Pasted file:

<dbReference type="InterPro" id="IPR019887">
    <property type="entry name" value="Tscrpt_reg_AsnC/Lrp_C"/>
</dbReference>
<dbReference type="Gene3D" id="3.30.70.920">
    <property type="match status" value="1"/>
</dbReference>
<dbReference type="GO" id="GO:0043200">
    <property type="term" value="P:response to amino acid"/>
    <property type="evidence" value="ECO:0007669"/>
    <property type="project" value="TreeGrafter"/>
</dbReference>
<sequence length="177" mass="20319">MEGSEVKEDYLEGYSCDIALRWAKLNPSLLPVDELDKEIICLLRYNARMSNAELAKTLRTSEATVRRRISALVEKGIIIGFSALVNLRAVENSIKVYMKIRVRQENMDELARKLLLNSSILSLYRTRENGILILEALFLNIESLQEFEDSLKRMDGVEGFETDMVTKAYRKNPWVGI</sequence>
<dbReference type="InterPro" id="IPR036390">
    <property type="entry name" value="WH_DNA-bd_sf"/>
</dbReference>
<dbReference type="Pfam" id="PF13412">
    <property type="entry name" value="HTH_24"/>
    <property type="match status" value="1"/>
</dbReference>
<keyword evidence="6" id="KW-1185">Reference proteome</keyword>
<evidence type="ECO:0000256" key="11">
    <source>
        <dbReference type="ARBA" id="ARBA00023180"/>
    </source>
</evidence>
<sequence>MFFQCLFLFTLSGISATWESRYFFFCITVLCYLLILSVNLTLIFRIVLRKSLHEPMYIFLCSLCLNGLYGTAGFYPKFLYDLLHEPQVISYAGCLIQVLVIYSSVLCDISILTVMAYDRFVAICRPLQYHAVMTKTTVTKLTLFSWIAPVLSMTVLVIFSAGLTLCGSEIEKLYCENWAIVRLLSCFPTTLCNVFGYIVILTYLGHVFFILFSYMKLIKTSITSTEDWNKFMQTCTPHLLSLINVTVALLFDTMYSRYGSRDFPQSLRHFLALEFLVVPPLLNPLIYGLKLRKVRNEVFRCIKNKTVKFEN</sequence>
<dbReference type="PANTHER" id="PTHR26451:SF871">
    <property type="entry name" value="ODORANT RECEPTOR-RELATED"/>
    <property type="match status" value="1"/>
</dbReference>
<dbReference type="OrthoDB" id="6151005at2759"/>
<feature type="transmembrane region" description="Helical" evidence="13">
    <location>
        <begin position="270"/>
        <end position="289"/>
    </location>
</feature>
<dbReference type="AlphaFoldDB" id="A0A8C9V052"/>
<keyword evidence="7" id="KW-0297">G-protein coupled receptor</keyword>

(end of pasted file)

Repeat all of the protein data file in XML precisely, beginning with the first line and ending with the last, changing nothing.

<dbReference type="InterPro" id="IPR019887">
    <property type="entry name" value="Tscrpt_reg_AsnC/Lrp_C"/>
</dbReference>
<dbReference type="Gene3D" id="3.30.70.920">
    <property type="match status" value="1"/>
</dbReference>
<dbReference type="GO" id="GO:0043200">
    <property type="term" value="P:response to amino acid"/>
    <property type="evidence" value="ECO:0007669"/>
    <property type="project" value="TreeGrafter"/>
</dbReference>
<sequence length="177" mass="20319">MEGSEVKEDYLEGYSCDIALRWAKLNPSLLPVDELDKEIICLLRYNARMSNAELAKTLRTSEATVRRRISALVEKGIIIGFSALVNLRAVENSIKVYMKIRVRQENMDELARKLLLNSSILSLYRTRENGILILEALFLNIESLQEFEDSLKRMDGVEGFETDMVTKAYRKNPWVGI</sequence>
<dbReference type="InterPro" id="IPR036390">
    <property type="entry name" value="WH_DNA-bd_sf"/>
</dbReference>
<dbReference type="Pfam" id="PF13412">
    <property type="entry name" value="HTH_24"/>
    <property type="match status" value="1"/>
</dbReference>
<keyword evidence="6" id="KW-1185">Reference proteome</keyword>
<evidence type="ECO:0000256" key="11">
    <source>
        <dbReference type="ARBA" id="ARBA00023180"/>
    </source>
</evidence>
<sequence>MFFQCLFLFTLSGISATWESRYFFFCITVLCYLLILSVNLTLIFRIVLRKSLHEPMYIFLCSLCLNGLYGTAGFYPKFLYDLLHEPQVISYAGCLIQVLVIYSSVLCDISILTVMAYDRFVAICRPLQYHAVMTKTTVTKLTLFSWIAPVLSMTVLVIFSAGLTLCGSEIEKLYCENWAIVRLLSCFPTTLCNVFGYIVILTYLGHVFFILFSYMKLIKTSITSTEDWNKFMQTCTPHLLSLINVTVALLFDTMYSRYGSRDFPQSLRHFLALEFLVVPPLLNPLIYGLKLRKVRNEVFRCIKNKTVKFEN</sequence>
<dbReference type="PANTHER" id="PTHR26451:SF871">
    <property type="entry name" value="ODORANT RECEPTOR-RELATED"/>
    <property type="match status" value="1"/>
</dbReference>
<dbReference type="OrthoDB" id="6151005at2759"/>
<feature type="transmembrane region" description="Helical" evidence="13">
    <location>
        <begin position="270"/>
        <end position="289"/>
    </location>
</feature>
<dbReference type="AlphaFoldDB" id="A0A8C9V052"/>
<keyword evidence="7" id="KW-0297">G-protein coupled receptor</keyword>